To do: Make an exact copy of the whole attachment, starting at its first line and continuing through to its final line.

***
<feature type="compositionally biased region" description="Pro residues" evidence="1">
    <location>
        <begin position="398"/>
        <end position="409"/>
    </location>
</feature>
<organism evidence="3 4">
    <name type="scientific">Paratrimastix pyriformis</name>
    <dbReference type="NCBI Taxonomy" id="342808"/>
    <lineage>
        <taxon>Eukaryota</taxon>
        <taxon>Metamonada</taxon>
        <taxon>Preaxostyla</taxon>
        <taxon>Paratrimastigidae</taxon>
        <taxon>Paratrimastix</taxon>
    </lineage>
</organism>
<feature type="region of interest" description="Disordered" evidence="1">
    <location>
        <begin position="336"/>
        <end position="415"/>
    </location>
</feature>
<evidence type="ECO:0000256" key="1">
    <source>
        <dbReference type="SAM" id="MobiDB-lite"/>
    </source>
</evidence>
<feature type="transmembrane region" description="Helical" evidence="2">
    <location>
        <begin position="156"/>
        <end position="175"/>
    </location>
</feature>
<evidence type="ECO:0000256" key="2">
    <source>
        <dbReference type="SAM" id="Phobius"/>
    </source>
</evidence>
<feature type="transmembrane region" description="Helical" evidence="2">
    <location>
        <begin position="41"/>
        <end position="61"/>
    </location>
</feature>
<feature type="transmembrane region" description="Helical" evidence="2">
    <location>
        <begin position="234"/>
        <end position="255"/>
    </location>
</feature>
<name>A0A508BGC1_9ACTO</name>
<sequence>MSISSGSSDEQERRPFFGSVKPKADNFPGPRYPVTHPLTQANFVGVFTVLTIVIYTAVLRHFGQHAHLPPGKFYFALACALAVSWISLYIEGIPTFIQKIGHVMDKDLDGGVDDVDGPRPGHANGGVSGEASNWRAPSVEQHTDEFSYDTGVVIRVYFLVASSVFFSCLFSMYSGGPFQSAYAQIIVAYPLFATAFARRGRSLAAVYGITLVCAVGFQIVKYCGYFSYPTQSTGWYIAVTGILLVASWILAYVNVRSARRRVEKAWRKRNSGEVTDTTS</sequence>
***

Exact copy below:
<feature type="compositionally biased region" description="Pro residues" evidence="1">
    <location>
        <begin position="398"/>
        <end position="409"/>
    </location>
</feature>
<organism evidence="3 4">
    <name type="scientific">Paratrimastix pyriformis</name>
    <dbReference type="NCBI Taxonomy" id="342808"/>
    <lineage>
        <taxon>Eukaryota</taxon>
        <taxon>Metamonada</taxon>
        <taxon>Preaxostyla</taxon>
        <taxon>Paratrimastigidae</taxon>
        <taxon>Paratrimastix</taxon>
    </lineage>
</organism>
<feature type="region of interest" description="Disordered" evidence="1">
    <location>
        <begin position="336"/>
        <end position="415"/>
    </location>
</feature>
<evidence type="ECO:0000256" key="1">
    <source>
        <dbReference type="SAM" id="MobiDB-lite"/>
    </source>
</evidence>
<feature type="transmembrane region" description="Helical" evidence="2">
    <location>
        <begin position="156"/>
        <end position="175"/>
    </location>
</feature>
<evidence type="ECO:0000256" key="2">
    <source>
        <dbReference type="SAM" id="Phobius"/>
    </source>
</evidence>
<feature type="transmembrane region" description="Helical" evidence="2">
    <location>
        <begin position="41"/>
        <end position="61"/>
    </location>
</feature>
<feature type="transmembrane region" description="Helical" evidence="2">
    <location>
        <begin position="234"/>
        <end position="255"/>
    </location>
</feature>
<name>A0A508BGC1_9ACTO</name>
<sequence>MSISSGSSDEQERRPFFGSVKPKADNFPGPRYPVTHPLTQANFVGVFTVLTIVIYTAVLRHFGQHAHLPPGKFYFALACALAVSWISLYIEGIPTFIQKIGHVMDKDLDGGVDDVDGPRPGHANGGVSGEASNWRAPSVEQHTDEFSYDTGVVIRVYFLVASSVFFSCLFSMYSGGPFQSAYAQIIVAYPLFATAFARRGRSLAAVYGITLVCAVGFQIVKYCGYFSYPTQSTGWYIAVTGILLVASWILAYVNVRSARRRVEKAWRKRNSGEVTDTTS</sequence>